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The Grand Ambition

As promised, here is the long and convoluted story of the driving force of my ambitions. I have never before told this in so much detail to anyone else, so I hope you can bear with me. I would be very interested in hearing what you think of it, in detail if possible. I really need lots of feedback on this one, though no hurry. Anyway, here goes.

I have to start with my father. He was born in Asia but studied abroad as a graduate student before eventually settling here. While there, he interned briefly in the capital and became drawn to the civil rights and anti-Vietnam movements of the 1960s.

Yet not forgetting his origin in the desperate poverty of the Third World, he was committed to international social justice, and joined a social-democratic party shortly after his immigration. His own political career, however, was stillborn. Too closed to himself and unable to form true alliances with people, he could only dominate people or battle them. His efforts to gain elected office got nowhere, and by about 1980 he had given up politics and turned to the anti-nuclear movement and other causes of that type. (Typically, he blamed his wife for his failure, arguing that he gave up politics under pressure from her.)

So when I was growing up I was very conscious of world social issues and trends to a degree that few children are. I was aware, to a painful extent, of the great suffering and despair than afflicts uncounted millions in the Third World. Grim statistics such as "40,000 children die of malnutrition and preventable disease every DAY" were tenets I absorbed before I could ride a bicycle. The political class I came to see as evil men who had to be replaced by the just in order to end the great wrongs of the age.

At first I didn't see myself in this role, of course. As a young child, I possessed a feverish intellect and read everything under the sun. The earliest career goal I can remember is wanting to be a mathematician, in the later part of Grade 3. Interestingly, this is about the first time I experienced depression, even though the emotional abuse at home had not yet started, nor had either of my addictions.

The turning point for me came in the summer of 1984, when I witnessed a federal election and was absolutely fascinated. Polls, parties, votes, government and politics had my 10-year-old mind spellbound, and I fell asleep every night watching the news, and amused everyone by obsessively following the campaign in the newspapers. At that age I decided that I, too, wanted to be prime minister one day. I had my party chosen and had ready-made stands distilled on nearly every ideological issue imaginable. Childish stands perhaps, and usually carbon-copies of my father's opinions, or what I thought would be his opinions, but held no less firmly.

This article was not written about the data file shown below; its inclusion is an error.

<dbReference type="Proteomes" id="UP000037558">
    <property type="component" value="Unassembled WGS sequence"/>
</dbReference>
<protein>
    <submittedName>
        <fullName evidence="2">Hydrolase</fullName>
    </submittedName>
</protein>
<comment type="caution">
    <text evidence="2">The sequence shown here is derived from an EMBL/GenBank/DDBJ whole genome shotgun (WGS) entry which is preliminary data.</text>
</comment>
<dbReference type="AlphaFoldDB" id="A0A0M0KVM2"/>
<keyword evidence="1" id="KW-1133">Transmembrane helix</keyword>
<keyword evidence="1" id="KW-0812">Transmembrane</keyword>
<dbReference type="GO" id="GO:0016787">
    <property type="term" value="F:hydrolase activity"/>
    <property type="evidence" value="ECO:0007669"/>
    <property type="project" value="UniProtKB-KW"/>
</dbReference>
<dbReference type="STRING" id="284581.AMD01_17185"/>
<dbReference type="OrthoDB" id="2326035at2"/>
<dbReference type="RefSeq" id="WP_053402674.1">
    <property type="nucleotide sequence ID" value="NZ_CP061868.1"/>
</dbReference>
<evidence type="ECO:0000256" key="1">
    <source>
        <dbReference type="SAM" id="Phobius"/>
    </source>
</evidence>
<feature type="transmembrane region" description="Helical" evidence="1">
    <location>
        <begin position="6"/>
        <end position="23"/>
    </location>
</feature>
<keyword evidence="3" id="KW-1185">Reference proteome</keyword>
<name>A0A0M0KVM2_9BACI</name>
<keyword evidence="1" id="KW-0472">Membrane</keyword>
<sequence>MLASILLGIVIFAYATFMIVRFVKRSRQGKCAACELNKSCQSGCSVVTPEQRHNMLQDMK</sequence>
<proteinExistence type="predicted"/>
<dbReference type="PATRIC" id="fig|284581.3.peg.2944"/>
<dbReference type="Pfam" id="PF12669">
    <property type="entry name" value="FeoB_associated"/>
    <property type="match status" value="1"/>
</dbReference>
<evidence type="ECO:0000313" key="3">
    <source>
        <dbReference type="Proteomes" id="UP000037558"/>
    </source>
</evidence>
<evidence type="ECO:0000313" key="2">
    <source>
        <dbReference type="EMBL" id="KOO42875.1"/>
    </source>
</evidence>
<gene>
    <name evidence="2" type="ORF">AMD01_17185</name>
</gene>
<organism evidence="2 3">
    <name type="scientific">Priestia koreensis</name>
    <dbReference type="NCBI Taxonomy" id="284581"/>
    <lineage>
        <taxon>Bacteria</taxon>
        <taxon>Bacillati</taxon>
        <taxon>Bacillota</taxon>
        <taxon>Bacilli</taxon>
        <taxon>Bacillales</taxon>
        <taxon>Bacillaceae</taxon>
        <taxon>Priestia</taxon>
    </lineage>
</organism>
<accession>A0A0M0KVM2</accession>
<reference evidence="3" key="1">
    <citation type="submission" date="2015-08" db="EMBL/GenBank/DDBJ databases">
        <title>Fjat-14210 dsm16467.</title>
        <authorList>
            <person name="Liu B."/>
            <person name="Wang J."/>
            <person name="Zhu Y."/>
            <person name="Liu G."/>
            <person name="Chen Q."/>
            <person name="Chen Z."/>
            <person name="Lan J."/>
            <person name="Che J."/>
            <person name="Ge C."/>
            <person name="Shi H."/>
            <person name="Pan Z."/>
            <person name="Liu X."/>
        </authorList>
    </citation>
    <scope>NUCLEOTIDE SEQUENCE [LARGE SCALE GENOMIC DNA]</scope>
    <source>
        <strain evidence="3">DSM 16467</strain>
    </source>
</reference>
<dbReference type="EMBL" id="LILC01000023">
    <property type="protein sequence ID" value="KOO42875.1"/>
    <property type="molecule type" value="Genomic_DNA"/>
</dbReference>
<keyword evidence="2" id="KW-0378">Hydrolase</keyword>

I am also aware of another instinct that surfaced in the novels I read and stories I admired; the image of the Special One, the enormously talented boy who rises in steady brilliance and saves the world. I identified a lot with characters who were labelled as "exceptional" or "special" and were chosen for some great thing in the tale I was reading.

This tied in the the desire for attention that proved my downfall. In the private school I attended in Grades 5-6 that I have written earlier to you about, one of the biggest beef the other boys had with me was that I sought too much attention, and that resulted in the wave of bullying and abuse from them that so deeply scarred and traumatized me. They also were resentful of my militant leftist views, in fact six of them vowed to assasinate me if ever I was elected prime minister.

I had many other career dreams of course. Sometimes I fantasized of being a famous writer; or a great scientist. Always I wanted to be famous, to be celebrated, as Someone Who Changed the World. Even at that age I used to read biographies of great historical figures and see if I stacked up to their achievements at my age.

Eventually, though, I began to dismiss my abilities as a potential politician. I thought of myself as uncharismatic, unable to win hearts, lacking the energy to win elected office. And although I was forever winning praise for my intellect, my own growing self-hatred led me to believe it was not sufficient to stack with the best and brightest. It is interesting, though, that no one, other than my father or myself, ever seriously questioned my capability to eventually attain high office.

By the early years of high school I decided that a scientific or technical career would be best. My father never tired of pointing out the terribly high unemployment rates faced by people with "useless" degrees as political science. He kept pointing out his own example; he held a graduate degree in political science and was stuck in a job he hated (a community college instructor). The fact that I was as talented in math/science as in English was a great source of pride for him; he still had bitter memories of being rejected by medical school because of his low mark in chemistry in grade 12.

I cannot say I eventually chose to major in computer science in university under pressure from my father, since I agreed with his position and never really considered anything else. But a dichotomy, a deep inner conflict, was already apparent by late high school. My first intellectual love, ahead of anything else, was politics, economics, and philosophy. I liked computers, but I loved politics.